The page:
Our noble ship had scarcely steamed when in my mind sad memories gleamed
I thought of my dear neighbours and their loving company
I though about my brothers and our love for one another
And of my grey haired mother there at home in Sweet Glenlea

We landed safe but suddenly in that British spot Cape Colony
In search of manual labour I travelled near and far
I crossed the Orange River, among Hottentots and Kaffirs
And I was made Grand Master on the Isle of Zanzibar
A Dutchman high who admired me ways took me to see the Himalays
And Boys o Boys was I amazed, their awful heights to see
We wandered on through Hindustan, along the River Ganges
And though it was a grand place, still the fairest was Glenlea

This Dutchman suffered health's decline, he heard of cures in Palestine
Persuaded me with him combine and along with him to go
We landed safe at Jaffa and we journeyed to Jerusalem
Thee ancient city of Hebron and the ruins of Jericho
The surrounding mountains highest peaks, just like McGillicuddy's Reeks
And from their summit you could see the Lake of Gallilee
Likewise the River Jordan and the province of Samaria
But though it sounds contrary - the fairest was Glenlea

These doleful times soon drifted by till this faithful Dutchman friend and I
"Even usage of individual words may tell us something.
The point I have been making all along
The use of vernacular, the familiarity with terms, work practices, etc.
My argument is that any way forward has to include the song texts themselves and possibly the analysis already done for articles, sleeve notes, etc.
The Critics Group as singers, spent nearly ten years studying and analysing texts of traditional songs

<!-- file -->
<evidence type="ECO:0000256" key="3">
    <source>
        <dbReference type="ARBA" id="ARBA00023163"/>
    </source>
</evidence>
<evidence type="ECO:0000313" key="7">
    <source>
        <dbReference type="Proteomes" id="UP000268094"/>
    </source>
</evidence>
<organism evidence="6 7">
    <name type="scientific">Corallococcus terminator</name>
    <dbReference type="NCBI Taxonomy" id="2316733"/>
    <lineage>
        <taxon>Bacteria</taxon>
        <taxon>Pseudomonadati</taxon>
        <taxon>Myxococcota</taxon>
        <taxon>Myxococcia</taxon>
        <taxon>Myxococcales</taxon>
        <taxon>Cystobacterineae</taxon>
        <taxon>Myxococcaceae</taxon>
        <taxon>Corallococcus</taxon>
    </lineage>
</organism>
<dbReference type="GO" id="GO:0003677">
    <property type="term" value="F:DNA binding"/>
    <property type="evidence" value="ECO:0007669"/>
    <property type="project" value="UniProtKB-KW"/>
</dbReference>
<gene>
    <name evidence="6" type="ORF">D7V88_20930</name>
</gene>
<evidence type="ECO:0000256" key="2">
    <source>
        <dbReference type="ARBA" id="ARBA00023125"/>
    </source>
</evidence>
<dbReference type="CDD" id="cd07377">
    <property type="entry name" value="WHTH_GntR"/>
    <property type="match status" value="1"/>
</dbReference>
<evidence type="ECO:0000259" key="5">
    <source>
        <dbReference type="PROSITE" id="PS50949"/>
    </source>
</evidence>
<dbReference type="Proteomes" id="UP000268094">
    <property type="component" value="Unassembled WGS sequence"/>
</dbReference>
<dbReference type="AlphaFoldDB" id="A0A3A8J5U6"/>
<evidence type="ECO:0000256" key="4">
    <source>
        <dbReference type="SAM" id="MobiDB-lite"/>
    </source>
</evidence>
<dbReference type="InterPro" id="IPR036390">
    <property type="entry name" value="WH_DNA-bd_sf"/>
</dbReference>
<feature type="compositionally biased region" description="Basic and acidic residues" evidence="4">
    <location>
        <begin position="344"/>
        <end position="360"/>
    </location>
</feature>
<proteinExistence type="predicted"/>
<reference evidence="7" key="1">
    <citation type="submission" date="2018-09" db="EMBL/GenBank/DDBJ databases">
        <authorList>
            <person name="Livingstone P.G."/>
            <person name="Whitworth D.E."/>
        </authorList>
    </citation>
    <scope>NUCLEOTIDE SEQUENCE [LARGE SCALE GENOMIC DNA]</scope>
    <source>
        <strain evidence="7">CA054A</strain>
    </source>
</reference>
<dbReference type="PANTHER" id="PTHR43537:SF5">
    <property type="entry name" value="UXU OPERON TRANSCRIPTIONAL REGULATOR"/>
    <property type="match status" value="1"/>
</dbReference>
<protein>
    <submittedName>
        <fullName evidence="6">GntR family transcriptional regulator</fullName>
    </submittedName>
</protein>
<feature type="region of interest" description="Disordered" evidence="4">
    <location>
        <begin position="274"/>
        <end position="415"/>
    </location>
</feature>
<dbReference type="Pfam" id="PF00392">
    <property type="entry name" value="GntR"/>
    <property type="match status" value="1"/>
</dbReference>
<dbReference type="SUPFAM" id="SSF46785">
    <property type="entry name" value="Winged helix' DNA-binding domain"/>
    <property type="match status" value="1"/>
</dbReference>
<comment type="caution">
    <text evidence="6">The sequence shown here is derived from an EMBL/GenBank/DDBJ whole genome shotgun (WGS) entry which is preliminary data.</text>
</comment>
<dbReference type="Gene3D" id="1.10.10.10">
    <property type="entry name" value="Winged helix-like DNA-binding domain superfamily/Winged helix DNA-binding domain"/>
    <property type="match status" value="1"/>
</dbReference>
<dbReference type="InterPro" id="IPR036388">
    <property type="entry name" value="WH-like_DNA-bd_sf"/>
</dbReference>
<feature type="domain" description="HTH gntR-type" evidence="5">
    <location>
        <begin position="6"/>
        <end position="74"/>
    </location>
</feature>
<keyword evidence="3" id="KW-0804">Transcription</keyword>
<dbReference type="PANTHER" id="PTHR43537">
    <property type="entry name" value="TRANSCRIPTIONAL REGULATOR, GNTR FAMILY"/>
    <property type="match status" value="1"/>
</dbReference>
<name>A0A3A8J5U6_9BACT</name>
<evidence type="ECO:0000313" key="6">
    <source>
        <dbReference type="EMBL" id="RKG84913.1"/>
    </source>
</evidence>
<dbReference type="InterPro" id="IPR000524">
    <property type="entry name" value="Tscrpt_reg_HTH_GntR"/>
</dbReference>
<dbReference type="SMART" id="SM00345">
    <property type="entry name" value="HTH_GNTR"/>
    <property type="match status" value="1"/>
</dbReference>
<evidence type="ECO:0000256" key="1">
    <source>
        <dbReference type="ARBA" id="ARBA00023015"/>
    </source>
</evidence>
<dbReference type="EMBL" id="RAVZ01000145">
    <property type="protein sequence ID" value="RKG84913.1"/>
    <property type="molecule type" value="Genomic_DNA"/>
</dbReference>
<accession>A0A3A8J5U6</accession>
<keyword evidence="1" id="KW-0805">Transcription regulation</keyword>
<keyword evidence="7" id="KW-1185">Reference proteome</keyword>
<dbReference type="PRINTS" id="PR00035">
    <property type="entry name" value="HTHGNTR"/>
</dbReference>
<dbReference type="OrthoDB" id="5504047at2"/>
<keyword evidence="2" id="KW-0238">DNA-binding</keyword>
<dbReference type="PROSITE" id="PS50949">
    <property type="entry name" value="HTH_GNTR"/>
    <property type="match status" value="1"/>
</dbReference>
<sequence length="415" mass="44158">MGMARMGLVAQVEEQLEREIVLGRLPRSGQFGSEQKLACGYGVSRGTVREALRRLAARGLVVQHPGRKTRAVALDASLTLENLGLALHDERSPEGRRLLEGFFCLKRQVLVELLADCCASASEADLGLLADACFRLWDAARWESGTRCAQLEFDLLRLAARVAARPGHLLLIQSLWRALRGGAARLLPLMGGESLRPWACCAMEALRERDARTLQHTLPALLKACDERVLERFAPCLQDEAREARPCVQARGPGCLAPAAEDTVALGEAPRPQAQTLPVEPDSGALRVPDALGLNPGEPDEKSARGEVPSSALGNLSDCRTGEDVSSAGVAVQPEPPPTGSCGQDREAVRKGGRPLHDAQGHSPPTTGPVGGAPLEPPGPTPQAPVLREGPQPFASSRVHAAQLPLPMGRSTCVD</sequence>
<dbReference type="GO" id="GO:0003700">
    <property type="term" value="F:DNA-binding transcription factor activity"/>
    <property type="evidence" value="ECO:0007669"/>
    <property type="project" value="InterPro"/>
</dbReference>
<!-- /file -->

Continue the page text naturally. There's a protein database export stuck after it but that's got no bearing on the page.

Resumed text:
Throughout the sixties, seventies and into the eighties Folk magazines and journals carried thoughtful articles on the make up and significance of the songs, by scholars and singers alike
So much of this work has already been done, largely by the more thoughtful side of the folk song revival.
A quick foray into the forty-odd songs from broadsides Steve Gardham put up before his departure was more than enough to show that frodsides and folk songs almost certainly cale from different stables - I suspect that is why he left the discussion.
"Is that typical of the vocabulary of "somebody educated in a hedge school"?"
Not really Hedge School, which tends to be more based on classical literature
Rather a popular poetic form in Ireland based on the humourous use of internal rhyming and ludicrous geographic comparisons
A similat song is

The Traveller All Over the World

Come all you fellow travelling men of every rank and station
And hear this short oration which as yet remains untold
You might have been an Austrian, a German or a Bulgarian
But sit ye sios-in-aice-liom, and the truth I will unfold
You'll hear of great disunity unveiled to the community
So take this opportunity of listening to me
You'll hear of foreign nations and of youthful expectations
And of a few relations in that beauty spot Glenlea

I went to see the world's rage, being only sixteen years of age
A steerage passage I engaged on a ship called the Iron Duke
I went on board at Dublin's wall, being southward bound for the Transvaal
I had a friend from Annascaul, and one from Donnybrook
Our noble ship had scarcely steamed when in my mind sad memories gleamed
I thought of my dear neighbours and their loving company
I though about my brothers and our love for one another
And of my grey haired mother there at home in Sweet Glenlea

We landed safe but suddenly in that British spot Cape Colony
In search of manual labour I travelled near and far
I crossed the Orange River, among Hottentots and Kaffirs
And I was made Grand Master on the Isle of Zanzibar
A Dutchman high who admired me ways took me to see the Himalays
And Boys o Boys was I amazed, their awful heights to see
We wandered on through Hindustan, along the River Ganges
And though it was a grand place, still the fairest was Glenlea